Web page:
Read Serwer’s column “Street Life” in Fortune and every day at FORTUNE.com. Feel Good, win-for-success gobbledygook. Kentucky, when Christian Laettner hits the turnaround jump shot with 2.1 seconds left in overtime), and your significant other tells you you’re wasting your time, you can say: “No, I’m not. While none of these coaches is ready for sainthood, at least most of them aren’t in jail. These were our sports heroes. So it isn’t just the Boston Celtics’ Rick Pitino telling stories about the old days coaching the New York Knicks and the University of Kentucky–which is all you really want to read about! It’s the peripatetic Pitino giving us lessons about life. First, because this is often the part that the coaches actually write themselves. I’m learning about ten steps to overachieving in business and in life,” which is the subtitle of the book. (Brooks was recently fired as head coach of Texas-Pan American and is being investigated over possible misuse of university money. How about Pat Riley? Doesn’t the Knicks’ Jeff Van Gundy have the upper hand these days? My point is that there are way too many of these dang books. What has prompted the explosion in coaches’ books over the past few years? Well, the dearth in compelling players’ books, for one. The thank-yous, in fact, are usually pretty good. (Guess who won that one?!) With Joe Torre’s Ground Rules for Winners, it’s a story about “the ultimate high-strung perfectionist” Paul O’Neill and the 1996 World Series. We wanted to read about them. Plus, thanks to ESPN, some of ‘em are actually famous.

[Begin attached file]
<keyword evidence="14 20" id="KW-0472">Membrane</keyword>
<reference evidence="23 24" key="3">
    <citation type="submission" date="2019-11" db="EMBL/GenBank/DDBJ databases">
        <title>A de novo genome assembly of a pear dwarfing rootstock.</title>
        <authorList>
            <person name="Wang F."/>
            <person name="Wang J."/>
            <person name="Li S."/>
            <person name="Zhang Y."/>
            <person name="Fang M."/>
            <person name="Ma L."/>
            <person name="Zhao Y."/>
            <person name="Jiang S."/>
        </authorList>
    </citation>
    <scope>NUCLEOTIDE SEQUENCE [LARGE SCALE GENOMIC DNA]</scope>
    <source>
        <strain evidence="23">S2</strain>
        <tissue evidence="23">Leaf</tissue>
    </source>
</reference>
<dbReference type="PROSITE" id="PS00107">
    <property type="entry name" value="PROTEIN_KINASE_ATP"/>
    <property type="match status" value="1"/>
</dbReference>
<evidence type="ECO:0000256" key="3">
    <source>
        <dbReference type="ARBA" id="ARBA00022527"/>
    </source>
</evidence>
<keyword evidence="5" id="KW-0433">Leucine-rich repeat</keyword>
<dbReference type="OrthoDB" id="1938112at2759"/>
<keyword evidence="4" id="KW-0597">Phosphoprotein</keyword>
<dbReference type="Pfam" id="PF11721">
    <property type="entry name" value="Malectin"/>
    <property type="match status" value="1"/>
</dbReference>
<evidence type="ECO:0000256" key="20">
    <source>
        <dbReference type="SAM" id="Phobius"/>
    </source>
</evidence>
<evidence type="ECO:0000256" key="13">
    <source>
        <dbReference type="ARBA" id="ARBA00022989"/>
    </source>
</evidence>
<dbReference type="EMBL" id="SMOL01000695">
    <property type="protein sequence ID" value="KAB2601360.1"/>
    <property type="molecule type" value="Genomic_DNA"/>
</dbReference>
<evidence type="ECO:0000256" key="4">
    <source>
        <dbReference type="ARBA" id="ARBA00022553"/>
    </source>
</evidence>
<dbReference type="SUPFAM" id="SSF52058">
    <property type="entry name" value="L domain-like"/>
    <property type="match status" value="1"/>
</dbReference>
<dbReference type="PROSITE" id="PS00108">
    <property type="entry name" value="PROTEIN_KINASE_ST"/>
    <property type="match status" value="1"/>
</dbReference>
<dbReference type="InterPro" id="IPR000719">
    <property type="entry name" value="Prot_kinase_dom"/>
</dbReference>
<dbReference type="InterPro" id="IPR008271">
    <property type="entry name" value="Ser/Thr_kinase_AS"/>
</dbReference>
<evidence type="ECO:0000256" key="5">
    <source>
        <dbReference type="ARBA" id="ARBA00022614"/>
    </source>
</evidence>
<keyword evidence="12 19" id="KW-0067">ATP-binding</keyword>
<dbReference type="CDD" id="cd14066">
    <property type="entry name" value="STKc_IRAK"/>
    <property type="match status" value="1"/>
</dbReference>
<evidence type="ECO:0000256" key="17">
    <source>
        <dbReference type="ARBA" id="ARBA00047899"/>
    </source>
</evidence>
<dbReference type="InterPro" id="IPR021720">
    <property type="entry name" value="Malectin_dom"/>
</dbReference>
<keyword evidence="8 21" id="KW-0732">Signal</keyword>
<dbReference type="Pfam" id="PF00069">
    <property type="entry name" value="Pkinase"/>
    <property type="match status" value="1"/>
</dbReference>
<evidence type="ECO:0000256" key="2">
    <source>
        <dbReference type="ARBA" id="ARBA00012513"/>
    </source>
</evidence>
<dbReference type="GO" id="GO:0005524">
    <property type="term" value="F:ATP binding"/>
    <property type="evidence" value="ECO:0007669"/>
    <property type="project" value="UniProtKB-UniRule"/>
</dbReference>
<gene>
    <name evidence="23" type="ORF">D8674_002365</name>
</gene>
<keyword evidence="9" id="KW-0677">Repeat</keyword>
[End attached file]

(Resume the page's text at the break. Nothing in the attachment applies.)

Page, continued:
It doesn’t get much better, trust me. (Pat Riley, get thee to a writing class!) And second, because they actually have some tasty tidbits.

Why We Hate Sports Books Books by coaches? Trust us, they can’t help you run your business or your life..

Actually, I discovered that one of the more interesting sections in the books are the introductions.

The books all follow pretty much the same format. As for those sections, well, there are no Ball Fours here. (Pitino’s means of attaining success, of course, is simply to change jobs every few years.)